Barclays Plc chairman Marcus Agius quit on Monday, saying "the buck stops with me" after an interest rate rigging scandal that has dealt "a devastating blow" to the bank's reputation.
Agius, chairman of Britain's third biggest bank for 5-1/2 years, is the first major scalp from the scandal, which is likely to draw in more banks and could equally embarrass regulatory authorities.
But his resignation did not take the heat off chief executive Bob Diamond, who is also under pressure to go.
"The buck in Barclays stops with Bob Diamond, and it is Bob Diamond who must accept responsibility," said John Mann, a Labour politician who is part of a panel of lawmakers who will grill Diamond on Wednesday and Agius on Thursday.
"He [Diamond] must resign. He's got to go. There is no role for people like him if banking is to be trusted again in this country and if British banking is to restore its tarnished reputation in the world, which of course is of great importance to our economy," Mann said on Sky News.
Prime Minister David Cameron has called the scandal "extremely serious" and said management had "some big questions to answer". Authorities also ordered a review into the working of a key lending rate between banks.
The Barclays affair comes at a time when banks in Britain, already under fire for their role in the financial crisis, are facing a new wave of public outrage. A technology problem at RBS shut millions of customers out of their accounts last month, and evidence has emerged showing banks mis-sold financial products to small businesses.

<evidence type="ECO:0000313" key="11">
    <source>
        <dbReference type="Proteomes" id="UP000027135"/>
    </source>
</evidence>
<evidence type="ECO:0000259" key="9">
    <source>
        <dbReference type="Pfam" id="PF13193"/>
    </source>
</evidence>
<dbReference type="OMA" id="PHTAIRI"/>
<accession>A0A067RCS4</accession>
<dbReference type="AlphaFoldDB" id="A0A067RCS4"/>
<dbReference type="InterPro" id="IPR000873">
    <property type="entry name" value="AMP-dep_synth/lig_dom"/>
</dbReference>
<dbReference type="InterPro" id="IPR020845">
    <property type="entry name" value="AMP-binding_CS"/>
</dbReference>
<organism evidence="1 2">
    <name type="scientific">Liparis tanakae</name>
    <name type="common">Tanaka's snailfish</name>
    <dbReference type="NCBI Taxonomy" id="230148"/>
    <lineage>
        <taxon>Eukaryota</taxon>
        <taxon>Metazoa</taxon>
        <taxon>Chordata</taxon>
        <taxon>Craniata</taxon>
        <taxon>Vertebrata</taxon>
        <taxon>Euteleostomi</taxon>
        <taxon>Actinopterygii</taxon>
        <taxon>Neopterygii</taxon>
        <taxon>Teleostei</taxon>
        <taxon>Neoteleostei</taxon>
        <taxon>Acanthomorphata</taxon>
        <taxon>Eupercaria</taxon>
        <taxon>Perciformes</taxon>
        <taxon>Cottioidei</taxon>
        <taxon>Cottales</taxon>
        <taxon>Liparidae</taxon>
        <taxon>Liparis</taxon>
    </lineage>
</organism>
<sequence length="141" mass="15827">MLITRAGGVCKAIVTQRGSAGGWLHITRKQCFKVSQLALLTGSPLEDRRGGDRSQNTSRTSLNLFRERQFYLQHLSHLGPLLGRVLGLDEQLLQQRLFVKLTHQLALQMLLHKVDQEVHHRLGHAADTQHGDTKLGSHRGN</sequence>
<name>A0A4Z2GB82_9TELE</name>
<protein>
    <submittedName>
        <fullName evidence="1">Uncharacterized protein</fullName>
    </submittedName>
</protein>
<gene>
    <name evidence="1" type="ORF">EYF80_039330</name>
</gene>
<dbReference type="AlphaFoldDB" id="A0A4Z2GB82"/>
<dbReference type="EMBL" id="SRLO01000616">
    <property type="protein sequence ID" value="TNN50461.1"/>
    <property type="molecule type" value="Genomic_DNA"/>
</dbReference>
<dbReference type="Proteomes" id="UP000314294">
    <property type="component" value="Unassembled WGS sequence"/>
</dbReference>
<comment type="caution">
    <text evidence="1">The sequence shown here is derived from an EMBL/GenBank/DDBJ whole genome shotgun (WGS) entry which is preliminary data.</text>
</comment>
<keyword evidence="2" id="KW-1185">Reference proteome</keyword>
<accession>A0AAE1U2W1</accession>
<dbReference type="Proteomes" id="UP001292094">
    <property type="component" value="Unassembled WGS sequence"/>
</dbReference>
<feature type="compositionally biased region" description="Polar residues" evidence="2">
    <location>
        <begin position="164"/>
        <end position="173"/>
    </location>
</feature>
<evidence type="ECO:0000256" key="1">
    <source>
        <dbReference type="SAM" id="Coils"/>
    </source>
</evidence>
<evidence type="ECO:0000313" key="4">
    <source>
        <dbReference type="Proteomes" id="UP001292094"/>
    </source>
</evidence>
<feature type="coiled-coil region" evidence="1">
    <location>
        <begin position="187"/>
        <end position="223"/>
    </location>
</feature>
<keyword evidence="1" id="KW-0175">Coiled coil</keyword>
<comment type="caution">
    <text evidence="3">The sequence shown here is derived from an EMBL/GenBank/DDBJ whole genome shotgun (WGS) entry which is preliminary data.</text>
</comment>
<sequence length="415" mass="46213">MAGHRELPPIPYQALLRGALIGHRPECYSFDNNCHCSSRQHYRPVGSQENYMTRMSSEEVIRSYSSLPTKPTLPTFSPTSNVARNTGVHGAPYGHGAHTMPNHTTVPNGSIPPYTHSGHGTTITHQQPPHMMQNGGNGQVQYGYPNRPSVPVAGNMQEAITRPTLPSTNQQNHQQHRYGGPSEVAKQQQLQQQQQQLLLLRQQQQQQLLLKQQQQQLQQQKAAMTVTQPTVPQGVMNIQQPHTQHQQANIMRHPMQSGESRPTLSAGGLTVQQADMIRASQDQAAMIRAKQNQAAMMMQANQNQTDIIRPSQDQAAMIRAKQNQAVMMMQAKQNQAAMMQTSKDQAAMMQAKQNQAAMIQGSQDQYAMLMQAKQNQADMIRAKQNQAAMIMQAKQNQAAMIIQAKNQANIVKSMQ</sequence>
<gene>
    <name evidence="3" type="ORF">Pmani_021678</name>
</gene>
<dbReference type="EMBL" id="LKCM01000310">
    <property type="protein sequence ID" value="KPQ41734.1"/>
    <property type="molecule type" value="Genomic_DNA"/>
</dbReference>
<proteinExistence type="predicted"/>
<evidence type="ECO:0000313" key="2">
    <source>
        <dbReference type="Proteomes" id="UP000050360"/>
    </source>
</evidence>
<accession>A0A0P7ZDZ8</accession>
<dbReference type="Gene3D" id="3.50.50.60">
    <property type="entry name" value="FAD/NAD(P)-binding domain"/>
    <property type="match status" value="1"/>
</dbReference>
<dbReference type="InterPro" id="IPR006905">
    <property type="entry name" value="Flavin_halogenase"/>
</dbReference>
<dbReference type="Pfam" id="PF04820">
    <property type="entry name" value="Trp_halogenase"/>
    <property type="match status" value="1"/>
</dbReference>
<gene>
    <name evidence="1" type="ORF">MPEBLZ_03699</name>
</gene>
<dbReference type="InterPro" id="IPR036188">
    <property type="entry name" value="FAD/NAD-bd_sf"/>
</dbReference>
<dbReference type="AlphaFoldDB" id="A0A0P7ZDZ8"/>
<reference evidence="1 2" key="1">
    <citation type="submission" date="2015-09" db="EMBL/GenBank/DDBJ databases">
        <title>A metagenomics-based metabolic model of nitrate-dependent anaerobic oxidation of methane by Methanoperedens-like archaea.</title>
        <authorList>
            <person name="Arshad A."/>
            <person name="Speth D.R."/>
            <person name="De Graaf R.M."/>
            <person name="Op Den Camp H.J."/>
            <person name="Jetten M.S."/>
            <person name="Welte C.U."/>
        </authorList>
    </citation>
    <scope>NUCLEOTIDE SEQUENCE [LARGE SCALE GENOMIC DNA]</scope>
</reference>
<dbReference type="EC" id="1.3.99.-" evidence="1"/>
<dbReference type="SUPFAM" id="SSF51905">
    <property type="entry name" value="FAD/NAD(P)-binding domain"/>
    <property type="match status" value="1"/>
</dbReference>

Diamond and Agius have also faced calls from some shareholders to resign after Barclays was last week fined $453 million by British and U.S. regulators for submitting inaccurate submissions on the Libor interest rate.
Several of the bank's largest investors — including Standard Life Investments, Scottish Widows Investment Partnership and Fidelity Worldwide Investment — have so far resisted calls to comment on Diamond's future, at least until after his appearance at the parliamentary committee hearing.
Smaller shareholders, however, were more robust in their demands for the CEO to take responsibility.
"I still think it is going to be hard for Bob Diamond to keep his job. I don't think he has built up enough shareholder goodwill in the past to be able to ride this one out," said a top 25 investor in the bank, who asked not to be named.
Barclays has admitted that some of its traders attempted to manipulate the setting of the London interbank offered rate (Libor), which is used worldwide as a benchmark for prices on about $350 trillion of derivatives and other financial products.
"Last week's events — evidencing as they do unacceptable standards of behaviour within the bank — have dealt a devastating blow to Barclays reputation... The buck stops with me, and I must acknowledge responsibility by standing aside," Agius said in a statement.
"I am truly sorry that our customers, clients, employees and shareholders have been let down," he said.
Lawmakers are likely to quiz Agius and Diamond on what the Bank of England (BoE) and other regulators knew about the rate-rigging.